San Francisco's pro-pot district attorney discusses the long-term implications of the Supreme Court's ruling.
By David Tuller
Aug. 31, 2000
SAN FRANCISCO -- Tuesday's Supreme Court decision temporarily barring the distribution of marijuana for medical purposes by an Oakland, Calif., cannabis club was just the latest twist in a long-running legal battle between pot supporters in California and the federal government. The conflict stems from the state's passage in 1996 of Proposition 215, a ballot initiative that permitted patients with AIDS, cancer, glaucoma and other illnesses to use marijuana with a doctor's approval. In the wake of the initiative's passage, pot dispensaries sprang up throughout the state, although federal authorities forced some of them to close up shop.
Several other states have passed similar measures. Advocates say the drug relieves pain, helps patients keep medications down and maintains their strength by boosting their appetite. But marijuana is classified under U.S. law as a drug that offers no medical benefits. And federal authorities, led by drug czar Barry McCaffrey, have aggressively opposed the measures, arguing that loosening the laws on pot will weaken the country's efforts to fight drug abuse.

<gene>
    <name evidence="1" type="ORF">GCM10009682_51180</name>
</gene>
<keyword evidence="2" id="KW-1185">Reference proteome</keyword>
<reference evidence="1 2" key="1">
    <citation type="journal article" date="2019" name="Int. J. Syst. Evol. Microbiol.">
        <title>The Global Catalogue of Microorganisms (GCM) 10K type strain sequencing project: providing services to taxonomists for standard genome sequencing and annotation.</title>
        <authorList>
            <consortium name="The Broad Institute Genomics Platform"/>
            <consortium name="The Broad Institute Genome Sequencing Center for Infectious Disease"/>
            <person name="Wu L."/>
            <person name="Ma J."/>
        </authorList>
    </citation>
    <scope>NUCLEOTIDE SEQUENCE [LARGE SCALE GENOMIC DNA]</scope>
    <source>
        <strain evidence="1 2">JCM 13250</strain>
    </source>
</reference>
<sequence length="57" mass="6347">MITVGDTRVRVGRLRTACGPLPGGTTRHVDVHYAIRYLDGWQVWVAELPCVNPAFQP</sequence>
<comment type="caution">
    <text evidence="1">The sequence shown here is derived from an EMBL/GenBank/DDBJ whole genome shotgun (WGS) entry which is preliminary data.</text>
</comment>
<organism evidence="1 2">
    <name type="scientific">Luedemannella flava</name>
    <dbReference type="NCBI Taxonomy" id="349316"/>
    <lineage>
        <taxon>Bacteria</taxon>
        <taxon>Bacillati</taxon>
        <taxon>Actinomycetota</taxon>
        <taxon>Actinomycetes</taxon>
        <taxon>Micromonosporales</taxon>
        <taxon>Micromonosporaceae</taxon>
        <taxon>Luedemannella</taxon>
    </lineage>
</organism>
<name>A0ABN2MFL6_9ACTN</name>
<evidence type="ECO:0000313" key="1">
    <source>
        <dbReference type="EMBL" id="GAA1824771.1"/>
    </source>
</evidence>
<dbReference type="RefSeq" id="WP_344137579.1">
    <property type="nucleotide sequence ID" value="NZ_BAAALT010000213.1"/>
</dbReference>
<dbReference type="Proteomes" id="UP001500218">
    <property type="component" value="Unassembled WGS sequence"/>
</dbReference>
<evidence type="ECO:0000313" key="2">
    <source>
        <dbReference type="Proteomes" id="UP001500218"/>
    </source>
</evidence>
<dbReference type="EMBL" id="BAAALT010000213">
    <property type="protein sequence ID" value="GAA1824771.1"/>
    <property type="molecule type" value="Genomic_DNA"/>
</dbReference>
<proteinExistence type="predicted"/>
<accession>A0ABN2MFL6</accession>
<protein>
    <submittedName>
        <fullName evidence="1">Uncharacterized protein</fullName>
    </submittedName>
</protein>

The decision Tuesday arose out of the federal government's efforts to shut down the Oakland Cannabis Buyers' Cooperative, along with several other clubs. After the 9th Circuit Court of Appeals in San Francisco ruled that medical necessity could be a valid defense for the use of marijuana, a lower-court judge determined in July that the Oakland club could once again dispense marijuana to seriously ill patients. The Justice Department asked the Supreme Court to issue a stay of that ruling until the case is heard again on appeal before the 9th Circuit -- after which it will likely end up right back in front of the justices in Washington.
In a parallel development Tuesday, the University of California announced that it was launching the Center for Medicinal Cannabis Research to conduct studies on the efficacy and safety of the drug. The center is a joint project of the university's San Diego and San Francisco campuses. The state has allocated $3 million for the center's first year of operation. The funds stem from a bill sponsored by state Sen. John Vasconcellos, D-Santa Clara, who is a longtime proponent of the use of medical marijuana.
Like Vasconcellos, San Francisco District Attorney Terence Hallinan has also been supportive of the issue. He has worked closely with local health and law enforcement authorities to keep the city's cannabis clubs open so they can distribute pot to those with a doctor's letter or prescription. In an interview with Salon Tuesday, he said that he hopes the federal government will eventually reclassify marijuana as a drug with medical potential.